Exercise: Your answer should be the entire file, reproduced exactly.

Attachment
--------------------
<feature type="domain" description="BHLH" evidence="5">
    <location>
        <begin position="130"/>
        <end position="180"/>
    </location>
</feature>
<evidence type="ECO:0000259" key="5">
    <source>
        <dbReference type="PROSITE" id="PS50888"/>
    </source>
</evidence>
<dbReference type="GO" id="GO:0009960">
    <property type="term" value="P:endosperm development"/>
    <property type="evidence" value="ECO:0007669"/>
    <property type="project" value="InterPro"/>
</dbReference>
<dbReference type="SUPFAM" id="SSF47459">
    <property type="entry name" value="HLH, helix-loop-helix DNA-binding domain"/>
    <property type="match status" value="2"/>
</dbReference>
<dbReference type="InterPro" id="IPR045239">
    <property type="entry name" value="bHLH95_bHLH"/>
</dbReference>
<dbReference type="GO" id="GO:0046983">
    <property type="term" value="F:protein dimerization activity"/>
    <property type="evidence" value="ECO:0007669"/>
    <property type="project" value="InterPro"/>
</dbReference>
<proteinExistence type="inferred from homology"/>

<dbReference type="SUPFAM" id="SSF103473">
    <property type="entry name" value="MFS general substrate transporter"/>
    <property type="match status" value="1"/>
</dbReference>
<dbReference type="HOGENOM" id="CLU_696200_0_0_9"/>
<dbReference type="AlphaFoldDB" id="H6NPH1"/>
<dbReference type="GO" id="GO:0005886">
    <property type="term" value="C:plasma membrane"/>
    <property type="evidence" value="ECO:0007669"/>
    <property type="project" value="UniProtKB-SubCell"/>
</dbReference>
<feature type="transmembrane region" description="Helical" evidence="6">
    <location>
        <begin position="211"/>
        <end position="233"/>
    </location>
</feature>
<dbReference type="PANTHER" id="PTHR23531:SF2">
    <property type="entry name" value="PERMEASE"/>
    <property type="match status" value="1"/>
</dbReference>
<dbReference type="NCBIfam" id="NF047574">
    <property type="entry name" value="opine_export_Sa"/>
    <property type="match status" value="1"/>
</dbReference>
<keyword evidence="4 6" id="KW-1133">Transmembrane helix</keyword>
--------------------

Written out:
<feature type="domain" description="BHLH" evidence="5">
    <location>
        <begin position="130"/>
        <end position="180"/>
    </location>
</feature>
<evidence type="ECO:0000259" key="5">
    <source>
        <dbReference type="PROSITE" id="PS50888"/>
    </source>
</evidence>
<dbReference type="GO" id="GO:0009960">
    <property type="term" value="P:endosperm development"/>
    <property type="evidence" value="ECO:0007669"/>
    <property type="project" value="InterPro"/>
</dbReference>
<dbReference type="SUPFAM" id="SSF47459">
    <property type="entry name" value="HLH, helix-loop-helix DNA-binding domain"/>
    <property type="match status" value="2"/>
</dbReference>
<dbReference type="InterPro" id="IPR045239">
    <property type="entry name" value="bHLH95_bHLH"/>
</dbReference>
<dbReference type="GO" id="GO:0046983">
    <property type="term" value="F:protein dimerization activity"/>
    <property type="evidence" value="ECO:0007669"/>
    <property type="project" value="InterPro"/>
</dbReference>
<proteinExistence type="inferred from homology"/>

<dbReference type="SUPFAM" id="SSF103473">
    <property type="entry name" value="MFS general substrate transporter"/>
    <property type="match status" value="1"/>
</dbReference>
<dbReference type="HOGENOM" id="CLU_696200_0_0_9"/>
<dbReference type="AlphaFoldDB" id="H6NPH1"/>
<dbReference type="GO" id="GO:0005886">
    <property type="term" value="C:plasma membrane"/>
    <property type="evidence" value="ECO:0007669"/>
    <property type="project" value="UniProtKB-SubCell"/>
</dbReference>
<feature type="transmembrane region" description="Helical" evidence="6">
    <location>
        <begin position="211"/>
        <end position="233"/>
    </location>
</feature>
<dbReference type="PANTHER" id="PTHR23531:SF2">
    <property type="entry name" value="PERMEASE"/>
    <property type="match status" value="1"/>
</dbReference>
<dbReference type="NCBIfam" id="NF047574">
    <property type="entry name" value="opine_export_Sa"/>
    <property type="match status" value="1"/>
</dbReference>
<keyword evidence="4 6" id="KW-1133">Transmembrane helix</keyword>